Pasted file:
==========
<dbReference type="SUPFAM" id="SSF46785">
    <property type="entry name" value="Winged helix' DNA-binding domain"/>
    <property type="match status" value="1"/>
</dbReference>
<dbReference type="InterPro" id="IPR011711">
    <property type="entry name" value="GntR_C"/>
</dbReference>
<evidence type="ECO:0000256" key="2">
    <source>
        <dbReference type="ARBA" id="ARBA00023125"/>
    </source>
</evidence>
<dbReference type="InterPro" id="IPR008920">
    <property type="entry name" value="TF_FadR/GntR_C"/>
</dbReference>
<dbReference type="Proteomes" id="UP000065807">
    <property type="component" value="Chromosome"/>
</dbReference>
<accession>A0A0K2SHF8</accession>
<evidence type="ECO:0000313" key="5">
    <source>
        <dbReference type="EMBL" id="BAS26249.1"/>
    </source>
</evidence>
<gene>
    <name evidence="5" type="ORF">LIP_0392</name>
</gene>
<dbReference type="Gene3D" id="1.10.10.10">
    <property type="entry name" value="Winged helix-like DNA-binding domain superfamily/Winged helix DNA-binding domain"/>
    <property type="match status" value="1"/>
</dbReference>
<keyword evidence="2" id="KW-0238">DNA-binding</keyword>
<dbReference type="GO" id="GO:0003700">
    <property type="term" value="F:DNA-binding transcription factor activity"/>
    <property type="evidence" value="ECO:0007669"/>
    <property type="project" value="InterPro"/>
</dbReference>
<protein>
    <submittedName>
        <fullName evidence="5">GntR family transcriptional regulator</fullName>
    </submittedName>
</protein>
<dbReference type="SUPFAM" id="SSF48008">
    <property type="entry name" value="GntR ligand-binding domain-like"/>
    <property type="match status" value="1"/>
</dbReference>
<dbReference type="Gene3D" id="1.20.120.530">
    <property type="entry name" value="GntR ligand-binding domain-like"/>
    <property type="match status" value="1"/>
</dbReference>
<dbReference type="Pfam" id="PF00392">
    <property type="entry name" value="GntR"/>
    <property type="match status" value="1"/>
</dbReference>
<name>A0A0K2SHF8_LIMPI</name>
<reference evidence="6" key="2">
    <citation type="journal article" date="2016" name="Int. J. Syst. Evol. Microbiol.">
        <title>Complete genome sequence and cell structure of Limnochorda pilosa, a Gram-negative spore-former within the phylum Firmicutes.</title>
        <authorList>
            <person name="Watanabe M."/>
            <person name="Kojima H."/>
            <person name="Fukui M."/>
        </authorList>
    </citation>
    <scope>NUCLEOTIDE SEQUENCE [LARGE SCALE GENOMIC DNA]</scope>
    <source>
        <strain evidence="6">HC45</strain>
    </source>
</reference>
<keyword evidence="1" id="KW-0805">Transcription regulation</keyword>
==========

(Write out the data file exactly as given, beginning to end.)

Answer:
<dbReference type="SUPFAM" id="SSF46785">
    <property type="entry name" value="Winged helix' DNA-binding domain"/>
    <property type="match status" value="1"/>
</dbReference>
<dbReference type="InterPro" id="IPR011711">
    <property type="entry name" value="GntR_C"/>
</dbReference>
<evidence type="ECO:0000256" key="2">
    <source>
        <dbReference type="ARBA" id="ARBA00023125"/>
    </source>
</evidence>
<dbReference type="InterPro" id="IPR008920">
    <property type="entry name" value="TF_FadR/GntR_C"/>
</dbReference>
<dbReference type="Proteomes" id="UP000065807">
    <property type="component" value="Chromosome"/>
</dbReference>
<accession>A0A0K2SHF8</accession>
<evidence type="ECO:0000313" key="5">
    <source>
        <dbReference type="EMBL" id="BAS26249.1"/>
    </source>
</evidence>
<gene>
    <name evidence="5" type="ORF">LIP_0392</name>
</gene>
<dbReference type="Gene3D" id="1.10.10.10">
    <property type="entry name" value="Winged helix-like DNA-binding domain superfamily/Winged helix DNA-binding domain"/>
    <property type="match status" value="1"/>
</dbReference>
<keyword evidence="2" id="KW-0238">DNA-binding</keyword>
<dbReference type="GO" id="GO:0003700">
    <property type="term" value="F:DNA-binding transcription factor activity"/>
    <property type="evidence" value="ECO:0007669"/>
    <property type="project" value="InterPro"/>
</dbReference>
<protein>
    <submittedName>
        <fullName evidence="5">GntR family transcriptional regulator</fullName>
    </submittedName>
</protein>
<dbReference type="SUPFAM" id="SSF48008">
    <property type="entry name" value="GntR ligand-binding domain-like"/>
    <property type="match status" value="1"/>
</dbReference>
<dbReference type="Gene3D" id="1.20.120.530">
    <property type="entry name" value="GntR ligand-binding domain-like"/>
    <property type="match status" value="1"/>
</dbReference>
<dbReference type="Pfam" id="PF00392">
    <property type="entry name" value="GntR"/>
    <property type="match status" value="1"/>
</dbReference>
<name>A0A0K2SHF8_LIMPI</name>
<reference evidence="6" key="2">
    <citation type="journal article" date="2016" name="Int. J. Syst. Evol. Microbiol.">
        <title>Complete genome sequence and cell structure of Limnochorda pilosa, a Gram-negative spore-former within the phylum Firmicutes.</title>
        <authorList>
            <person name="Watanabe M."/>
            <person name="Kojima H."/>
            <person name="Fukui M."/>
        </authorList>
    </citation>
    <scope>NUCLEOTIDE SEQUENCE [LARGE SCALE GENOMIC DNA]</scope>
    <source>
        <strain evidence="6">HC45</strain>
    </source>
</reference>
<keyword evidence="1" id="KW-0805">Transcription regulation</keyword>